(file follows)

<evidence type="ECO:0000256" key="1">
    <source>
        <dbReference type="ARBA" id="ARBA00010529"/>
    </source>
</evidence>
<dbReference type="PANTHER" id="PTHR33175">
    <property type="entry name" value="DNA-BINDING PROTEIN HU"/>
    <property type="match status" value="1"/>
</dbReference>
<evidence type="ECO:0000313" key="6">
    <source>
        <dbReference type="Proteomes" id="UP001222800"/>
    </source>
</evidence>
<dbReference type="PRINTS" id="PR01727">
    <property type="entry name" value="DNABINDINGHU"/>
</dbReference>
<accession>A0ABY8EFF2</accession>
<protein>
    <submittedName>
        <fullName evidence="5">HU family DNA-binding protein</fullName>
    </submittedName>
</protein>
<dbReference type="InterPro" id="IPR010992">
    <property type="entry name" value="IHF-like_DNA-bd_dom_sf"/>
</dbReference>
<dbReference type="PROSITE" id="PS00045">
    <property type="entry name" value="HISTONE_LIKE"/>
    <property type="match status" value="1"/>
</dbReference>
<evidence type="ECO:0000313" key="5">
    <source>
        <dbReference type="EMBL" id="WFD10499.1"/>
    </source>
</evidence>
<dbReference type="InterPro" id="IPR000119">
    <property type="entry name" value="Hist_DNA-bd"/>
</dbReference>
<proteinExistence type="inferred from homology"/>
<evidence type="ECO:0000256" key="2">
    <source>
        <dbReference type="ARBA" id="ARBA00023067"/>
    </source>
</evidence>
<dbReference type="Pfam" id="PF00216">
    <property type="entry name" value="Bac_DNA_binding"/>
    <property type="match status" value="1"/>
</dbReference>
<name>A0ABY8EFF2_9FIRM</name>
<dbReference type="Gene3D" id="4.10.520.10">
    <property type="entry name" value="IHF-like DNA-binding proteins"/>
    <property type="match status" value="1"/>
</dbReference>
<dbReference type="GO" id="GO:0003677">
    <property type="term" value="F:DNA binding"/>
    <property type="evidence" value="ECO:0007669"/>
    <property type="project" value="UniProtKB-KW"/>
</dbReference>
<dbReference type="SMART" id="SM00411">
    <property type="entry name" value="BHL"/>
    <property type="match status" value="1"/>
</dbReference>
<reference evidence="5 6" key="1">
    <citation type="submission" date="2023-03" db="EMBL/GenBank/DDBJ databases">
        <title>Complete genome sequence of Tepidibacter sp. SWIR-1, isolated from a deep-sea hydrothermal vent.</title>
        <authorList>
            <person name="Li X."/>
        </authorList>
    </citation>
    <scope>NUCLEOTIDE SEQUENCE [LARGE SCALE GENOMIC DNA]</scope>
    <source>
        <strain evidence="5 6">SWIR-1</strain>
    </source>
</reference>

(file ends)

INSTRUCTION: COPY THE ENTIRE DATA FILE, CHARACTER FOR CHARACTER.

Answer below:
<evidence type="ECO:0000256" key="1">
    <source>
        <dbReference type="ARBA" id="ARBA00010529"/>
    </source>
</evidence>
<dbReference type="PANTHER" id="PTHR33175">
    <property type="entry name" value="DNA-BINDING PROTEIN HU"/>
    <property type="match status" value="1"/>
</dbReference>
<evidence type="ECO:0000313" key="6">
    <source>
        <dbReference type="Proteomes" id="UP001222800"/>
    </source>
</evidence>
<dbReference type="PRINTS" id="PR01727">
    <property type="entry name" value="DNABINDINGHU"/>
</dbReference>
<accession>A0ABY8EFF2</accession>
<protein>
    <submittedName>
        <fullName evidence="5">HU family DNA-binding protein</fullName>
    </submittedName>
</protein>
<dbReference type="InterPro" id="IPR010992">
    <property type="entry name" value="IHF-like_DNA-bd_dom_sf"/>
</dbReference>
<dbReference type="PROSITE" id="PS00045">
    <property type="entry name" value="HISTONE_LIKE"/>
    <property type="match status" value="1"/>
</dbReference>
<evidence type="ECO:0000313" key="5">
    <source>
        <dbReference type="EMBL" id="WFD10499.1"/>
    </source>
</evidence>
<dbReference type="InterPro" id="IPR000119">
    <property type="entry name" value="Hist_DNA-bd"/>
</dbReference>
<proteinExistence type="inferred from homology"/>
<evidence type="ECO:0000256" key="2">
    <source>
        <dbReference type="ARBA" id="ARBA00023067"/>
    </source>
</evidence>
<dbReference type="Pfam" id="PF00216">
    <property type="entry name" value="Bac_DNA_binding"/>
    <property type="match status" value="1"/>
</dbReference>
<name>A0ABY8EFF2_9FIRM</name>
<dbReference type="Gene3D" id="4.10.520.10">
    <property type="entry name" value="IHF-like DNA-binding proteins"/>
    <property type="match status" value="1"/>
</dbReference>
<dbReference type="GO" id="GO:0003677">
    <property type="term" value="F:DNA binding"/>
    <property type="evidence" value="ECO:0007669"/>
    <property type="project" value="UniProtKB-KW"/>
</dbReference>
<dbReference type="SMART" id="SM00411">
    <property type="entry name" value="BHL"/>
    <property type="match status" value="1"/>
</dbReference>
<reference evidence="5 6" key="1">
    <citation type="submission" date="2023-03" db="EMBL/GenBank/DDBJ databases">
        <title>Complete genome sequence of Tepidibacter sp. SWIR-1, isolated from a deep-sea hydrothermal vent.</title>
        <authorList>
            <person name="Li X."/>
        </authorList>
    </citation>
    <scope>NUCLEOTIDE SEQUENCE [LARGE SCALE GENOMIC DNA]</scope>
    <source>
        <strain evidence="5 6">SWIR-1</strain>
    </source>
</reference>